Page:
The company is a major employer and taxpayer in Lane County. It has an annual payroll of $62 million and 1,113 employees, including about 100 Korean nationals, Lee said. Three hundred contract employees also work at the site, he said.
It is far and away Eugene’s biggest taxpayer, paying $4.47 million in property taxes in the 2007-08 tax year, according to county tax records.
Hynix has received a total of $66.86 million in tax waivers under the state’s enterprise zone property tax program since the 1996-97 tax year, according to county tax records. Over the same period, those records show that Hynix has paid $56.55 million in property taxes.
Hynix Semiconductor is the world’s second-largest manufacturer of dynamic random access memory, or DRAM, which is used in computers and other consumer products.
The world’s DRAM manufacturers continue to churn out more and more DRAM units, but prices are way down.
World DRAM revenues are estimated at $28.3 billion this year, down 13 percent from last year, according to IC Insights, a semiconductor market research firm based in Scottsdale, Ariz.
The Eugene factory makes computer chips from 8-inch, or 200-millimeter, wafers. It’s more cost-effective to produce chips on 12-inch, or 300-millimeter, wafers, which are about the size of a medium pizza.
In the next two years, virtually all producers of commodity DRAM will be using 300-millimeter wafers, predicts Trevor Yancey, IC Insight’s vice president of technology.
“So that means you either convert your older DRAM fabs (factories) to other products, or sell them, or shut them down,” he said. “We don’t have any insight on what Hynix may be thinking to do on the DRAM fab in Oregon. I’d think their best bet would be to convert it to produce something else.”
Last month, Hynix bought a controlling stake in Siliconfile Technologies Inc., a South Korean maker of image sensors, which are used in digital cameras. The sensors convert optical images into electric signals.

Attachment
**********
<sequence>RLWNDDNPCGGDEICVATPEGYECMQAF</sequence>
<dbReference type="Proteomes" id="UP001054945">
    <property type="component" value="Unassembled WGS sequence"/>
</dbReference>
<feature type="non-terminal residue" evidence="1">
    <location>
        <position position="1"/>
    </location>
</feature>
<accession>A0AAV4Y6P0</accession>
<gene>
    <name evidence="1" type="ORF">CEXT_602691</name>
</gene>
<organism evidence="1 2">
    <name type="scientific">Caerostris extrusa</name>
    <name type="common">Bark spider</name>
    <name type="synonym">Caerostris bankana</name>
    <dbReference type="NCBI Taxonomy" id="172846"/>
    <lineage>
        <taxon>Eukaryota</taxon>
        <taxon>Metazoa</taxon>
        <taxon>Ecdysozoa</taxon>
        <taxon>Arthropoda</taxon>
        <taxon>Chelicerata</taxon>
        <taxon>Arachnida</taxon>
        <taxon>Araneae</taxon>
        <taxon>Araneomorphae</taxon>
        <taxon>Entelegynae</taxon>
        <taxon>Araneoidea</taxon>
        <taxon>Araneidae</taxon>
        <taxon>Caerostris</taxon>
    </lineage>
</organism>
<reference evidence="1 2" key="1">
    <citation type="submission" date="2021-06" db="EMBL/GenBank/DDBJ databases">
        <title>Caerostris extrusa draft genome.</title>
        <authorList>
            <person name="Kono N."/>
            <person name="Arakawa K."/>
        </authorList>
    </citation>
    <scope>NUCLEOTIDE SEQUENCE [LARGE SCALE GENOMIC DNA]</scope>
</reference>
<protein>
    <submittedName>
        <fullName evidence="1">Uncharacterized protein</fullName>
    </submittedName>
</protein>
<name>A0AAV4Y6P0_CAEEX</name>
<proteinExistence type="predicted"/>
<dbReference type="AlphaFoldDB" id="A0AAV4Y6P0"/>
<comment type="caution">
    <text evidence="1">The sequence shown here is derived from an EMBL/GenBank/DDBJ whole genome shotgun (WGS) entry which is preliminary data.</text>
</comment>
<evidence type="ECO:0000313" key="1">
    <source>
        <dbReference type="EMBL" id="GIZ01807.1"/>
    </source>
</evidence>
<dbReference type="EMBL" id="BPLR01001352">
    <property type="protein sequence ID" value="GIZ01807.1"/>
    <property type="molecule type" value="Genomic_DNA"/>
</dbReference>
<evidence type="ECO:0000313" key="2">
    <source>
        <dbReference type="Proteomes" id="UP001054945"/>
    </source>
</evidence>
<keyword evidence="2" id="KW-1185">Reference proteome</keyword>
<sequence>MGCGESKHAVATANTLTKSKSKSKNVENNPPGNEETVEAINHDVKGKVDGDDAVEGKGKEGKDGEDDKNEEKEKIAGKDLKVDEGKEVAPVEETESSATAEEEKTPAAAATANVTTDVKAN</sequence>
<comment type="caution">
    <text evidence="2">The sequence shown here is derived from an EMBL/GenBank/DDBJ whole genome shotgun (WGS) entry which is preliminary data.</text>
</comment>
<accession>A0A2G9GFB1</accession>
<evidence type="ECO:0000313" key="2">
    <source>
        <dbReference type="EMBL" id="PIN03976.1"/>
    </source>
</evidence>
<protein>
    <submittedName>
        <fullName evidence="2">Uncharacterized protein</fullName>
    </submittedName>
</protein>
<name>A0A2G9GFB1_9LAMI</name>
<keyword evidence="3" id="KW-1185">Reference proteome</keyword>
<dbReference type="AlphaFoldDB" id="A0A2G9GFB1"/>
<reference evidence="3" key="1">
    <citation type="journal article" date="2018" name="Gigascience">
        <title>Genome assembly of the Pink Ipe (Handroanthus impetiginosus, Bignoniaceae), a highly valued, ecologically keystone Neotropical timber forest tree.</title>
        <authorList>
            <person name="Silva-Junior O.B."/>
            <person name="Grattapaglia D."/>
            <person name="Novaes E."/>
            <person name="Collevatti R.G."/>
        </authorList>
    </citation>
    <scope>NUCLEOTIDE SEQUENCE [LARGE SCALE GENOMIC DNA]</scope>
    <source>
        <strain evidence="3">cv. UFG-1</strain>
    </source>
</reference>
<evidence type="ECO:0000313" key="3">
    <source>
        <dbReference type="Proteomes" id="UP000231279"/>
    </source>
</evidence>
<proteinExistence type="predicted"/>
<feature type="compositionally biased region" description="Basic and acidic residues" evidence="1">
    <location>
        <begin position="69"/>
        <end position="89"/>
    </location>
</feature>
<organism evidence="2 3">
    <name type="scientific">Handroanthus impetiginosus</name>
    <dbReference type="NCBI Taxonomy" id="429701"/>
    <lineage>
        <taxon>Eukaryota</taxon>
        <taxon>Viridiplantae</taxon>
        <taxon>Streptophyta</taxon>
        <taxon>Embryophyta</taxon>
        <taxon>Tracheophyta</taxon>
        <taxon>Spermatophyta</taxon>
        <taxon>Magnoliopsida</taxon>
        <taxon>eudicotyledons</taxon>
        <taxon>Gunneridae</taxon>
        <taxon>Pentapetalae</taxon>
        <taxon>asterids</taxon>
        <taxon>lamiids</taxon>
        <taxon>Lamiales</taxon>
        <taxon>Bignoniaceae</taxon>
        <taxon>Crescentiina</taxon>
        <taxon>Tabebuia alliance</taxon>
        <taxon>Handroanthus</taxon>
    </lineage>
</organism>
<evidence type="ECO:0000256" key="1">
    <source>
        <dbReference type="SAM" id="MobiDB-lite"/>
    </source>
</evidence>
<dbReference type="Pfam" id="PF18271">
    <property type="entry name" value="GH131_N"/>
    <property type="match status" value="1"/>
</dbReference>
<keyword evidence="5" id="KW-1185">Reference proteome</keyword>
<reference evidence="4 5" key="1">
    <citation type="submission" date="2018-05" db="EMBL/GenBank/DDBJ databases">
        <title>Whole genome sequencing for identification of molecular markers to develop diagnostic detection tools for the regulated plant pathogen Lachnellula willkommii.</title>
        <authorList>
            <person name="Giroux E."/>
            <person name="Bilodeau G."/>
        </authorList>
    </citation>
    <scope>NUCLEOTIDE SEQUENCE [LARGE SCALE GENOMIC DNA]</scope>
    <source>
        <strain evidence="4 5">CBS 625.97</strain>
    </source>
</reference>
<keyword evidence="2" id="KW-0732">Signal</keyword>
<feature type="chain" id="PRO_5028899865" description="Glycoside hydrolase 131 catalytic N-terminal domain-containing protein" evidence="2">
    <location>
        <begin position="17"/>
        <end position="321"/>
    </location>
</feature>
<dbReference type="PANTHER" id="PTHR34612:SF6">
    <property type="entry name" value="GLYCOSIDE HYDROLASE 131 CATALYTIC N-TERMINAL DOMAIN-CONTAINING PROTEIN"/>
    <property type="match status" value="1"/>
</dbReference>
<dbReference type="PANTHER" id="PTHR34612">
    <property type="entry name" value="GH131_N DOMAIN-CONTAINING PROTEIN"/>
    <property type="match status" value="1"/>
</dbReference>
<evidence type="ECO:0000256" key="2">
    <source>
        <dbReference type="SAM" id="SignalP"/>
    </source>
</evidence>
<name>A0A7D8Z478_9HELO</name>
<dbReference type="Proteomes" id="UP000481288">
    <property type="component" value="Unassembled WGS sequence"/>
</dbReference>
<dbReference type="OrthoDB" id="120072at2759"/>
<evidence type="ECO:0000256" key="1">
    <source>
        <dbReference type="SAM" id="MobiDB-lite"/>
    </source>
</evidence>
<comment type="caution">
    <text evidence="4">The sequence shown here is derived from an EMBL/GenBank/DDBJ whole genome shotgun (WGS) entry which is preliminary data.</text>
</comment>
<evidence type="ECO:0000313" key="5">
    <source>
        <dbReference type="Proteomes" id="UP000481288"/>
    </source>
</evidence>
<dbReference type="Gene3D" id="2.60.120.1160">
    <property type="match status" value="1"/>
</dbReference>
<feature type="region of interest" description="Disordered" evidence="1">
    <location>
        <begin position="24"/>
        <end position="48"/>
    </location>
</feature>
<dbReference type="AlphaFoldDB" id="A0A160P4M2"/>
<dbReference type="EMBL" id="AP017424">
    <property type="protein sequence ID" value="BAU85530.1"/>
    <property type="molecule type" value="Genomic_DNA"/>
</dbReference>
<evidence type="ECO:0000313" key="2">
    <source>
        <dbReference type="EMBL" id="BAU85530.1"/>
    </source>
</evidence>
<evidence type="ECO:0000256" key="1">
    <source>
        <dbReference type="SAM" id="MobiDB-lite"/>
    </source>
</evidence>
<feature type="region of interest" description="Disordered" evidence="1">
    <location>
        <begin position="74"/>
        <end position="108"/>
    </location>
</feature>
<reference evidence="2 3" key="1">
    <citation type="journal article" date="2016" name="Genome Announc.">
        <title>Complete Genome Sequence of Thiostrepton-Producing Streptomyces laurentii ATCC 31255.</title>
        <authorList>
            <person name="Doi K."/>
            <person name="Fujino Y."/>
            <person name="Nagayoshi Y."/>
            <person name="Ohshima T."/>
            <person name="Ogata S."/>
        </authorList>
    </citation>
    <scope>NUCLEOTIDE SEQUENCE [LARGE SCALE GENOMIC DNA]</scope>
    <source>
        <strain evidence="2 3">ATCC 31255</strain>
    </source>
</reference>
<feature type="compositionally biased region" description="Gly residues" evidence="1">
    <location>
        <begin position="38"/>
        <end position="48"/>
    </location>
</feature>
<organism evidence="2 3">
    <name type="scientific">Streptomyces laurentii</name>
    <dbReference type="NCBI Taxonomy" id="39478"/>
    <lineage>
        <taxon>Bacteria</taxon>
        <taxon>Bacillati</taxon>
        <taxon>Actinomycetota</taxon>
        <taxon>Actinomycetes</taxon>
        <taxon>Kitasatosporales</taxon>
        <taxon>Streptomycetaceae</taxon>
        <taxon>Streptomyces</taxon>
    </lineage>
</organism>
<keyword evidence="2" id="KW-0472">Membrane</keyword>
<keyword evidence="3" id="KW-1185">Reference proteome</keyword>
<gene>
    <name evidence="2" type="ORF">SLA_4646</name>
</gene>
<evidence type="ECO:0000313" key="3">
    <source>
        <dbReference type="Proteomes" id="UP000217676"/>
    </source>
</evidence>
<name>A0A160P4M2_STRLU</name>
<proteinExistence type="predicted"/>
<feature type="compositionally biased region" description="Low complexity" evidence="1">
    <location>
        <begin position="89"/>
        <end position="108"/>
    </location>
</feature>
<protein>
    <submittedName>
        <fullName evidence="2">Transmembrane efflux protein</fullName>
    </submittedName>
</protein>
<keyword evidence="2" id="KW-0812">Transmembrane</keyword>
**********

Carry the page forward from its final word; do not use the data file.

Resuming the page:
“Quite a few DRAM manufacturers have converted wafer fabs to image sensors because the processes are similar,” Yancey said.
But a lot of companies have entered that business — perhaps too many, and no one is really making any money on it, he said.
As for solar panels, Yancey said, “solar is kind of a buzzword right now, so I think that every company is taking a look at that market because the growth is there.”
But again, he said, “it just seems like there’s too many companies getting involved there.”
Yancey said he wasn’t sure what to make of the Hynix chairman’s back-to-back meetings with Oregon officials.
“I guess it’s possible they would be considering building a new (300-millimeter) fab at that site,” he said, adding that Hynix’s closest competitor Samsung last year opened a massive 300-millimeter fab in Austin, Texas.
“Either that, or they’re looking to do something kind of major,” Yancey said. “If they were just going to convert the fab from DRAM to image sensor, I don’t think that would be a big deal.”
Then again, he said, “it may just be a meeting.”
Sherri Buri McDonald can be reached at (541) 338-2367 or at firstname.lastname@example.org
Copyright © 2008 — The Register-Guard, Eugene, Oregon, USA